The 10% Fight Is Back

January 12, 2009

Location. Location. Location.

That's the theory in real estate, and new research suggests that the same theory may apply to graduation rates, too. Attend a more selective institution and you are more likely to graduate. That may not seem shocking, if you assume that better students attend more competitive institutions. But the new study focuses on the impact of the "10 percent" admissions system in Texas and was done in a way that challenges the theory of "minority mismatch," in which some critics of affirmative action say that graduation rates for minority students would be better if they attended institutions they could enroll at without any special admissions system in place.

The key finding is that minority students in Texas are significantly more likely to graduate if they enroll at a competitive institution through the 10 percent plan than if they enroll at a less competitive, and theoretically easier, institution. In fact the only minority students who don't appear to benefit from 10 percent are those who are below the top decile of their high school classes and who might have previously won admission to a highly competitive institution, but now frequently lose their spots and end up at other institutions. These students see a decline in graduation rates.

The percent plan idea originated as a law in Texas to respond to court rulings against affirmative action, but has been used elsewhere with different cutoffs. In Texas, those in the top 10 percent of their high school classes are assured admission to the public university of their choice -- regardless of standardized test scores.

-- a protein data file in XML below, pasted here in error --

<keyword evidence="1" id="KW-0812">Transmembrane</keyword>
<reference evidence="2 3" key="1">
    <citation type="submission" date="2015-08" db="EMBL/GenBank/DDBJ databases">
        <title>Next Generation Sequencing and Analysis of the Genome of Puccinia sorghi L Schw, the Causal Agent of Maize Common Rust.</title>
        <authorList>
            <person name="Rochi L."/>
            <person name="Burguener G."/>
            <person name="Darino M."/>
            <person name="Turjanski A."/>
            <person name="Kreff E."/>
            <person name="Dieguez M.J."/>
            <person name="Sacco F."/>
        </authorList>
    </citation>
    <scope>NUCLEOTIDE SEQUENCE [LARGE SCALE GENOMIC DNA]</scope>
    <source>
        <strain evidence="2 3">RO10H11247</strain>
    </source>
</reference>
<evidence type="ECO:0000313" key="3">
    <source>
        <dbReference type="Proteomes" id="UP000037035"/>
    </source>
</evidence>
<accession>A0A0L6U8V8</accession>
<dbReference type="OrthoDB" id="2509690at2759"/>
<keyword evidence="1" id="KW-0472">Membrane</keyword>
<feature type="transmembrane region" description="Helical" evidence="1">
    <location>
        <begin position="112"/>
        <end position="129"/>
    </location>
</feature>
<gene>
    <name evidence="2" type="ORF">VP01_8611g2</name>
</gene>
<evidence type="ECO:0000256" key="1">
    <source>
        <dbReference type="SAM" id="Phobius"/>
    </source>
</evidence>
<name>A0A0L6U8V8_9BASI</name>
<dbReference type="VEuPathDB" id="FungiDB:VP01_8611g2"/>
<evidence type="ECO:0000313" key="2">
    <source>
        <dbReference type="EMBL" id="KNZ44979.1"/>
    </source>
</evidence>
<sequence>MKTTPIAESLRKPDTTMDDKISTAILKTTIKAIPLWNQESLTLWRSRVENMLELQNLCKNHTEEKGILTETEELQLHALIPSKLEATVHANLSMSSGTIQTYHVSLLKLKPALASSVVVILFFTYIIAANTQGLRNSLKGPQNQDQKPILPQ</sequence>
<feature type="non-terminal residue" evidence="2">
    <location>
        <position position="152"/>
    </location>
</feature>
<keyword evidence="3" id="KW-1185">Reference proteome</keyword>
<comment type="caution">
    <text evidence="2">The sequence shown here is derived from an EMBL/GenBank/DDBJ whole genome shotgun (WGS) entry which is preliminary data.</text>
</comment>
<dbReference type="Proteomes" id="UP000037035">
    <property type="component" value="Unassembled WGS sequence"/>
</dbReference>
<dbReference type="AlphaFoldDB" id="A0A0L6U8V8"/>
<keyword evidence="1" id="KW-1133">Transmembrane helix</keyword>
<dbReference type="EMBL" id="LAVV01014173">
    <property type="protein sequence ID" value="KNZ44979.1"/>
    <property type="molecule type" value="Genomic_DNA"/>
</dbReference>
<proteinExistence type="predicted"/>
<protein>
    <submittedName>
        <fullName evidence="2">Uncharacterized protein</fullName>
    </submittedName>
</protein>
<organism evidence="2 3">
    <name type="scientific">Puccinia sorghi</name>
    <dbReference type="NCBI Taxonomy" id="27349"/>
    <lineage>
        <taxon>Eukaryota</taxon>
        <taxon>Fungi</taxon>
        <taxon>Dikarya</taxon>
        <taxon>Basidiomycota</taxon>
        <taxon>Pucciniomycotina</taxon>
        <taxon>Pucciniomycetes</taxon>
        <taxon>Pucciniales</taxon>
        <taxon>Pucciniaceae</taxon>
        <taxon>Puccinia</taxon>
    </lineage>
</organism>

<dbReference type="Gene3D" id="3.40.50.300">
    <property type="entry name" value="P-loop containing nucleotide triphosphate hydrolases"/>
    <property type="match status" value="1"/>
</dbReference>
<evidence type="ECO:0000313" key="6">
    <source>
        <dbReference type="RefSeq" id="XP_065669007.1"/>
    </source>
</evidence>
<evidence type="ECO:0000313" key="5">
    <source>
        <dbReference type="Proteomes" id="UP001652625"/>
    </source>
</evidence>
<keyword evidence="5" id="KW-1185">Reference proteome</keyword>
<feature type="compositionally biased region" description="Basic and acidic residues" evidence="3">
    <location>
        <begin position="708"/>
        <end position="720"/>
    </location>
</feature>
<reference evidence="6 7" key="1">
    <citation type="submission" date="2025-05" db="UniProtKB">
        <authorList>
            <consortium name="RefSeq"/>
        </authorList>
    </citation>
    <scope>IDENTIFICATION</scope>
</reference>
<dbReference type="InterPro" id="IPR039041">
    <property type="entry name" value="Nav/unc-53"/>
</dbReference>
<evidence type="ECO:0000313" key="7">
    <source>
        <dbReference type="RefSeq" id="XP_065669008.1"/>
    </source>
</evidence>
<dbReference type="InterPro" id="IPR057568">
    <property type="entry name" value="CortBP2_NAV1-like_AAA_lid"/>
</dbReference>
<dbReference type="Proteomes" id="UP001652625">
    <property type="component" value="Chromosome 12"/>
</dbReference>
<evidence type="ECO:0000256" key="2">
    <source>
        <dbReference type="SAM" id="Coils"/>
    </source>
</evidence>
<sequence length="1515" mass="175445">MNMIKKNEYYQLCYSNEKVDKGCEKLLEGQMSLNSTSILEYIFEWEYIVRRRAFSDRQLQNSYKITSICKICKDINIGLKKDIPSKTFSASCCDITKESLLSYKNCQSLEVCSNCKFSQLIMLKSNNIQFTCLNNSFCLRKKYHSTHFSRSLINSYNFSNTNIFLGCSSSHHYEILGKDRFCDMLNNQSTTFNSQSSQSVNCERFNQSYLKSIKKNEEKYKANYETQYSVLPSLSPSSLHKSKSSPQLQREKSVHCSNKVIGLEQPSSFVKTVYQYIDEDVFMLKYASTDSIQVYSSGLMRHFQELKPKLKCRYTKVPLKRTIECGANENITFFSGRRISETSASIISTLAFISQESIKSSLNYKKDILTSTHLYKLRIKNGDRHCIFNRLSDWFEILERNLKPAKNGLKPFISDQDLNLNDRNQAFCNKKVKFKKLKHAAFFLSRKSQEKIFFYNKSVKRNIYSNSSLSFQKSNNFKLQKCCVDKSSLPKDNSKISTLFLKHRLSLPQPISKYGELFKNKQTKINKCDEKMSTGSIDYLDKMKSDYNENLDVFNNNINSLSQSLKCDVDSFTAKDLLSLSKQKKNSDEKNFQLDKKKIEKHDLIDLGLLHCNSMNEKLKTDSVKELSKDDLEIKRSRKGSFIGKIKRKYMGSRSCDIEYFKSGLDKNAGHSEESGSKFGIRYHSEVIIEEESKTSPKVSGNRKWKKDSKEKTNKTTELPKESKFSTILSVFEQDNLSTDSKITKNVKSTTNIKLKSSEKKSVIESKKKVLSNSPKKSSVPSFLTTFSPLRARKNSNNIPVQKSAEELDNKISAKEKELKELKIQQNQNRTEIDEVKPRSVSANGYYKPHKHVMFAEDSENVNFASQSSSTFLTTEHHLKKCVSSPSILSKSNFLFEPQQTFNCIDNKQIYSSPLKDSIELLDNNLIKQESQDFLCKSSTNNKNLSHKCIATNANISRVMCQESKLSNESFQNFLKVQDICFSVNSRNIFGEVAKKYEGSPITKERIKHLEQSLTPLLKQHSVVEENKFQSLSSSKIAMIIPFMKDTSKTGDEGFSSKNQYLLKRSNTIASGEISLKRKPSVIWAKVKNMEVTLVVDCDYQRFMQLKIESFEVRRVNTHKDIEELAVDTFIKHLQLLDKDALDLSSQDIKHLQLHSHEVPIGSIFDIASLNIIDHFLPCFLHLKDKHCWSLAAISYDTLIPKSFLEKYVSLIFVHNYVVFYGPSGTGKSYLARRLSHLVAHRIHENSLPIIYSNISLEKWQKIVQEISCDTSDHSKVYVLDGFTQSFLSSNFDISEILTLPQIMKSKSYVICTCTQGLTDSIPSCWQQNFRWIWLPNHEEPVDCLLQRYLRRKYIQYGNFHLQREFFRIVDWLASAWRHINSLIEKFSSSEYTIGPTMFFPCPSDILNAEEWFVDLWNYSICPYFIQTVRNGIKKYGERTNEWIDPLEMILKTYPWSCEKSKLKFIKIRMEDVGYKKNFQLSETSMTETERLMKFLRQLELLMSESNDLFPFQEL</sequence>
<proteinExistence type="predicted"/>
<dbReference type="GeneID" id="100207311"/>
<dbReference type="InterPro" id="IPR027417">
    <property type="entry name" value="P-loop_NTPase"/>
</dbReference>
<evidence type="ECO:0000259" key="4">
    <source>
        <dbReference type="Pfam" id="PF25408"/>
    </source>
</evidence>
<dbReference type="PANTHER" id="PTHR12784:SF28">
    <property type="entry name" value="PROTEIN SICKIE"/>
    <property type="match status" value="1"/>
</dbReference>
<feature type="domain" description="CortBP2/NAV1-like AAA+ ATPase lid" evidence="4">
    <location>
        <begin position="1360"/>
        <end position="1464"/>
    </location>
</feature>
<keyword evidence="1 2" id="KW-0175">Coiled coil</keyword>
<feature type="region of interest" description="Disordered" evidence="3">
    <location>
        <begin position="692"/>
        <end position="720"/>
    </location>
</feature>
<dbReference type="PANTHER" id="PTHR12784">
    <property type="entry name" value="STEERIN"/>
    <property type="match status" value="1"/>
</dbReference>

The idea behind the percentage plans is that black and Latino students, on average, don't do as well on standardized tests as do white and Asian students. In addition, Texas is a state with many high schools that are overwhelmingly Latino or overwhelmingly black. Since every high school has a top 10 percent, eliminating the testing requirement meant that these largely minority high schools were going to end up producing good numbers of Latino and black students who would be admitted -- without consideration of race in ways that might offend courts or critics of affirmative action -- to such competitive institutions as the University of Texas at Austin and Texas A&M at College Station.

In many respects, the plan has been a major success in Texas, helping the flagship institutions to admit more minority students than they would have been able to otherwise -- at least while the state was under a court order not to use affirmative action. But ever since the U.S. Supreme Court ruled in 2003 that public colleges could consider race in admissions, University of Texas officials have been pushing to get rid of 10 percent and to instead rely on other admissions strategies (including affirmative action). In the 2007 legislative session, the university was expected to win its fight, but at the last minute, the 10 percent system survived.